When a batsman hit the ball hard, Rusi, usually standing at a close-in position, would rush to the ball. That approach was completely in contrast to the rest of fielders who would normally wait for the ball to come. He was a very good allrounder and if he had played one-day cricket, he would have been really successful. He was an asset to the Indian side.
He was a very old colleague of mine. We played together for about 18 years for Bombay and Times of India in the local Mumbai leagues. He was a really bold, big-hearted cricketer. Take the example of the second Test of the 1967-68 tour of Australia: it was a horrible wicket, an absolute green pitch with lot of movement. There was no chance we could face the likes of Garth McKenzie. India won the toss and elected to bat and were 25 for 5. Surti had retired earlier, hit just that once by McKenzie, but returned later to give Tiger (Nawab of Pataudi Jr) good support. If not for their daring knocks (and partnership worth 74 runs for the eighth wicket), India would have faced the disgrace of getting out for a low total. Rusi's 30 was the finest innings on one of the fastest pitches, and he was proud of that innings, but would never talk about it himself. I have not seen a bigger fighter than him against all odds. Whatever side, tournament and level he played for, Rusi was a great team man.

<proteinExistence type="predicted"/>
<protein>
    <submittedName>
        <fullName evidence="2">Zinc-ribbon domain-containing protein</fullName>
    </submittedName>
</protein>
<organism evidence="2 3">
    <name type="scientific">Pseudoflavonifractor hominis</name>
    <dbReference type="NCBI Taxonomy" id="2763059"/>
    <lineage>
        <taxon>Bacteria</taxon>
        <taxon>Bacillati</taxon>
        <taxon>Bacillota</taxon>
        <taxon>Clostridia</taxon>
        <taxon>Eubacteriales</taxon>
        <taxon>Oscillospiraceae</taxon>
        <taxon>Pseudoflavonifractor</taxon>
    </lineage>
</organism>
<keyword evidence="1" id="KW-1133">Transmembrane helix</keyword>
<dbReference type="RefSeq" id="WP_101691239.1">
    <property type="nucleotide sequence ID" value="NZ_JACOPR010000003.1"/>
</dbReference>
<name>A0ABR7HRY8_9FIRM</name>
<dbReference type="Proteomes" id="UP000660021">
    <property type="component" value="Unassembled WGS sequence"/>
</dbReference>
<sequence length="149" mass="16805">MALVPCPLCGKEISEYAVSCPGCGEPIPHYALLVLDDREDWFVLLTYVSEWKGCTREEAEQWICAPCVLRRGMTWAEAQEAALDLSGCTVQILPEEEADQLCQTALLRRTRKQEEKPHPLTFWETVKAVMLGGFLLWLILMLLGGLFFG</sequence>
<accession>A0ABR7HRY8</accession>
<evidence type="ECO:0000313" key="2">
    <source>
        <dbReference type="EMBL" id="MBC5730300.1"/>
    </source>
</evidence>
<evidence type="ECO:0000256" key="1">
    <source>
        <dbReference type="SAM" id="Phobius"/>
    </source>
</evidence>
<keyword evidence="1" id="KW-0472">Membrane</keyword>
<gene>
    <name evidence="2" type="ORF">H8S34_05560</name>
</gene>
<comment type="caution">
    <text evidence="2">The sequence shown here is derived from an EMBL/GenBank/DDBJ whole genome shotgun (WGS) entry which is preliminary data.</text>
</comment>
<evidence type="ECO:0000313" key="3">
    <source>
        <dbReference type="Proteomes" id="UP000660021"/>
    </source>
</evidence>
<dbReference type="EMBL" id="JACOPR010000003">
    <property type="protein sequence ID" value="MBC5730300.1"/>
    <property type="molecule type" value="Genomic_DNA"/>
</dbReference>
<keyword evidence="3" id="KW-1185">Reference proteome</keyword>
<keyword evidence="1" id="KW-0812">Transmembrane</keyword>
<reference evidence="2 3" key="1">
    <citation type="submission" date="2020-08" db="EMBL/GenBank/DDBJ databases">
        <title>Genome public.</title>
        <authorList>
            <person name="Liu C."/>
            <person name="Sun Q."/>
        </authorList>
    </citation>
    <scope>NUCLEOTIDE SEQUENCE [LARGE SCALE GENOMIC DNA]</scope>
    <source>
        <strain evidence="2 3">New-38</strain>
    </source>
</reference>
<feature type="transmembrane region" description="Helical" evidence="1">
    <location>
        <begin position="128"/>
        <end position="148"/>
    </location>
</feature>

"Uska baap ka kya gaya [how would it matter to him?]" was the line Rusi loved to use from his young days. Delivering it with that Parsi-Gujarati accent, he made it sound more interesting. He once said it reacting to Bill Lawry in the 1967 Mumbai Test, after the Australian had missed an easy full toss. Rusi, standing at silly mid-on, had turned his back as the batsman went for the stroke, but as soon as he heard the Australian captain use curse words, he instinctively came up with his favourite line. I had to pacify him in native Gujarati, but Rusi would not listen.
Nagraj Gollapudi is an assistant editor at ESPNcricinfo